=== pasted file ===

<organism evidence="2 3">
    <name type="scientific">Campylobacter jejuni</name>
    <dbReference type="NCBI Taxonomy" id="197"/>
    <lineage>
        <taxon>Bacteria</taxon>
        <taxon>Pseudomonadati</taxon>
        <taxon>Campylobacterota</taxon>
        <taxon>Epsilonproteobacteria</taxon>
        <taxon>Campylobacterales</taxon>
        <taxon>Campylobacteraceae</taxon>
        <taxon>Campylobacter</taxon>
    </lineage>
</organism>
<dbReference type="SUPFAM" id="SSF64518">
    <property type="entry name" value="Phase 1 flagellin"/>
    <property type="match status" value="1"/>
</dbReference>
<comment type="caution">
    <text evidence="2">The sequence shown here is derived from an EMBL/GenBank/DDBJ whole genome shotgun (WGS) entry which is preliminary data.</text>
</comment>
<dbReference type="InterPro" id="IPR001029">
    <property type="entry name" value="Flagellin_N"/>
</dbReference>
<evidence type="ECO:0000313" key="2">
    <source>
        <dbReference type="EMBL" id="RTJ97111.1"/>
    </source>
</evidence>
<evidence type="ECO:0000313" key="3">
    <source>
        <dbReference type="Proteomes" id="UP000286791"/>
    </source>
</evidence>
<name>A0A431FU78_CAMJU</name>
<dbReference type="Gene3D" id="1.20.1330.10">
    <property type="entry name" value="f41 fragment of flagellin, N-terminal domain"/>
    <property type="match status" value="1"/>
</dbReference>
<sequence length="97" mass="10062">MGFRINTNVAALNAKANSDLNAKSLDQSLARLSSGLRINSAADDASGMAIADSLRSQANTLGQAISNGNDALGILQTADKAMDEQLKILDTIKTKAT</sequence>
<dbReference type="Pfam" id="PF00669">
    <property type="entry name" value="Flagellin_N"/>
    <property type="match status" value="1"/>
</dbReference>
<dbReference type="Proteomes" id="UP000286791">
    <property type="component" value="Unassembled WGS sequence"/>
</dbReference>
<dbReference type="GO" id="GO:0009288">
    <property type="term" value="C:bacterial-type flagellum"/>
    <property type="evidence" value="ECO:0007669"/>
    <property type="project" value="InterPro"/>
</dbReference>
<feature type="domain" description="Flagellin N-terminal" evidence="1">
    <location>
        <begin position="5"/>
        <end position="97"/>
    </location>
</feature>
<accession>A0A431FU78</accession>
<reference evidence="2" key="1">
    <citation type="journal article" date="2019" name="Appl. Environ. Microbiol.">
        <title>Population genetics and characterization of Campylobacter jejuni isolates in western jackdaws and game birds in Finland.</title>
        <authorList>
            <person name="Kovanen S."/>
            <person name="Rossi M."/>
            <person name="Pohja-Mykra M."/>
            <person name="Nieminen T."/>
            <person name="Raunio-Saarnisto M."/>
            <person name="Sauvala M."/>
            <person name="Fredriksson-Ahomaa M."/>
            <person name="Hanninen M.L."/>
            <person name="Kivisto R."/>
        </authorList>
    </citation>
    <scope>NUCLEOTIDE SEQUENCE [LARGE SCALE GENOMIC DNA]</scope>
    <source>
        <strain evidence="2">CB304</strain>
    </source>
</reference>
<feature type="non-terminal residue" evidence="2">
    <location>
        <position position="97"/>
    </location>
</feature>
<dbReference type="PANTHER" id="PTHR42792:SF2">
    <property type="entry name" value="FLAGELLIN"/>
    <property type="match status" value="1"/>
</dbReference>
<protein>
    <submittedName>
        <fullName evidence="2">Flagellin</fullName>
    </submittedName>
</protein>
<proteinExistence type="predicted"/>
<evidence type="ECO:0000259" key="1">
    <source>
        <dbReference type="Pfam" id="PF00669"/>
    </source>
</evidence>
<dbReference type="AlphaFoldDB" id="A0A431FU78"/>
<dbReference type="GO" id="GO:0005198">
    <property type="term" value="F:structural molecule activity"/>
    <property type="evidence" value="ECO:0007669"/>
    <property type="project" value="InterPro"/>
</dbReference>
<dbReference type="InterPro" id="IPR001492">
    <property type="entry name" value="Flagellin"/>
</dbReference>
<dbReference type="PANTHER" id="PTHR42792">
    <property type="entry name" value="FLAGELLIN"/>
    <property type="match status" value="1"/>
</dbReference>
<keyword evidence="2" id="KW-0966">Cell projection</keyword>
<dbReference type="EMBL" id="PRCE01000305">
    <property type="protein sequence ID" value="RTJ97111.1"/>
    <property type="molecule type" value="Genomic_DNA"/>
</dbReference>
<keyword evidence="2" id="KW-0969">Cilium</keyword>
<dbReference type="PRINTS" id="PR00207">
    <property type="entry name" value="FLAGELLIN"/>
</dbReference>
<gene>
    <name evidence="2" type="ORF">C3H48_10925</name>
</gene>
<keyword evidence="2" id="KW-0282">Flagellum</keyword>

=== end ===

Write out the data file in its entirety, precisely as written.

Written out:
<organism evidence="2 3">
    <name type="scientific">Campylobacter jejuni</name>
    <dbReference type="NCBI Taxonomy" id="197"/>
    <lineage>
        <taxon>Bacteria</taxon>
        <taxon>Pseudomonadati</taxon>
        <taxon>Campylobacterota</taxon>
        <taxon>Epsilonproteobacteria</taxon>
        <taxon>Campylobacterales</taxon>
        <taxon>Campylobacteraceae</taxon>
        <taxon>Campylobacter</taxon>
    </lineage>
</organism>
<dbReference type="SUPFAM" id="SSF64518">
    <property type="entry name" value="Phase 1 flagellin"/>
    <property type="match status" value="1"/>
</dbReference>
<comment type="caution">
    <text evidence="2">The sequence shown here is derived from an EMBL/GenBank/DDBJ whole genome shotgun (WGS) entry which is preliminary data.</text>
</comment>
<dbReference type="InterPro" id="IPR001029">
    <property type="entry name" value="Flagellin_N"/>
</dbReference>
<evidence type="ECO:0000313" key="2">
    <source>
        <dbReference type="EMBL" id="RTJ97111.1"/>
    </source>
</evidence>
<evidence type="ECO:0000313" key="3">
    <source>
        <dbReference type="Proteomes" id="UP000286791"/>
    </source>
</evidence>
<name>A0A431FU78_CAMJU</name>
<dbReference type="Gene3D" id="1.20.1330.10">
    <property type="entry name" value="f41 fragment of flagellin, N-terminal domain"/>
    <property type="match status" value="1"/>
</dbReference>
<sequence length="97" mass="10062">MGFRINTNVAALNAKANSDLNAKSLDQSLARLSSGLRINSAADDASGMAIADSLRSQANTLGQAISNGNDALGILQTADKAMDEQLKILDTIKTKAT</sequence>
<dbReference type="Pfam" id="PF00669">
    <property type="entry name" value="Flagellin_N"/>
    <property type="match status" value="1"/>
</dbReference>
<dbReference type="Proteomes" id="UP000286791">
    <property type="component" value="Unassembled WGS sequence"/>
</dbReference>
<dbReference type="GO" id="GO:0009288">
    <property type="term" value="C:bacterial-type flagellum"/>
    <property type="evidence" value="ECO:0007669"/>
    <property type="project" value="InterPro"/>
</dbReference>
<feature type="domain" description="Flagellin N-terminal" evidence="1">
    <location>
        <begin position="5"/>
        <end position="97"/>
    </location>
</feature>
<accession>A0A431FU78</accession>
<reference evidence="2" key="1">
    <citation type="journal article" date="2019" name="Appl. Environ. Microbiol.">
        <title>Population genetics and characterization of Campylobacter jejuni isolates in western jackdaws and game birds in Finland.</title>
        <authorList>
            <person name="Kovanen S."/>
            <person name="Rossi M."/>
            <person name="Pohja-Mykra M."/>
            <person name="Nieminen T."/>
            <person name="Raunio-Saarnisto M."/>
            <person name="Sauvala M."/>
            <person name="Fredriksson-Ahomaa M."/>
            <person name="Hanninen M.L."/>
            <person name="Kivisto R."/>
        </authorList>
    </citation>
    <scope>NUCLEOTIDE SEQUENCE [LARGE SCALE GENOMIC DNA]</scope>
    <source>
        <strain evidence="2">CB304</strain>
    </source>
</reference>
<feature type="non-terminal residue" evidence="2">
    <location>
        <position position="97"/>
    </location>
</feature>
<dbReference type="PANTHER" id="PTHR42792:SF2">
    <property type="entry name" value="FLAGELLIN"/>
    <property type="match status" value="1"/>
</dbReference>
<protein>
    <submittedName>
        <fullName evidence="2">Flagellin</fullName>
    </submittedName>
</protein>
<proteinExistence type="predicted"/>
<evidence type="ECO:0000259" key="1">
    <source>
        <dbReference type="Pfam" id="PF00669"/>
    </source>
</evidence>
<dbReference type="AlphaFoldDB" id="A0A431FU78"/>
<dbReference type="GO" id="GO:0005198">
    <property type="term" value="F:structural molecule activity"/>
    <property type="evidence" value="ECO:0007669"/>
    <property type="project" value="InterPro"/>
</dbReference>
<dbReference type="InterPro" id="IPR001492">
    <property type="entry name" value="Flagellin"/>
</dbReference>
<dbReference type="PANTHER" id="PTHR42792">
    <property type="entry name" value="FLAGELLIN"/>
    <property type="match status" value="1"/>
</dbReference>
<keyword evidence="2" id="KW-0966">Cell projection</keyword>
<dbReference type="EMBL" id="PRCE01000305">
    <property type="protein sequence ID" value="RTJ97111.1"/>
    <property type="molecule type" value="Genomic_DNA"/>
</dbReference>
<keyword evidence="2" id="KW-0969">Cilium</keyword>
<dbReference type="PRINTS" id="PR00207">
    <property type="entry name" value="FLAGELLIN"/>
</dbReference>
<gene>
    <name evidence="2" type="ORF">C3H48_10925</name>
</gene>
<keyword evidence="2" id="KW-0282">Flagellum</keyword>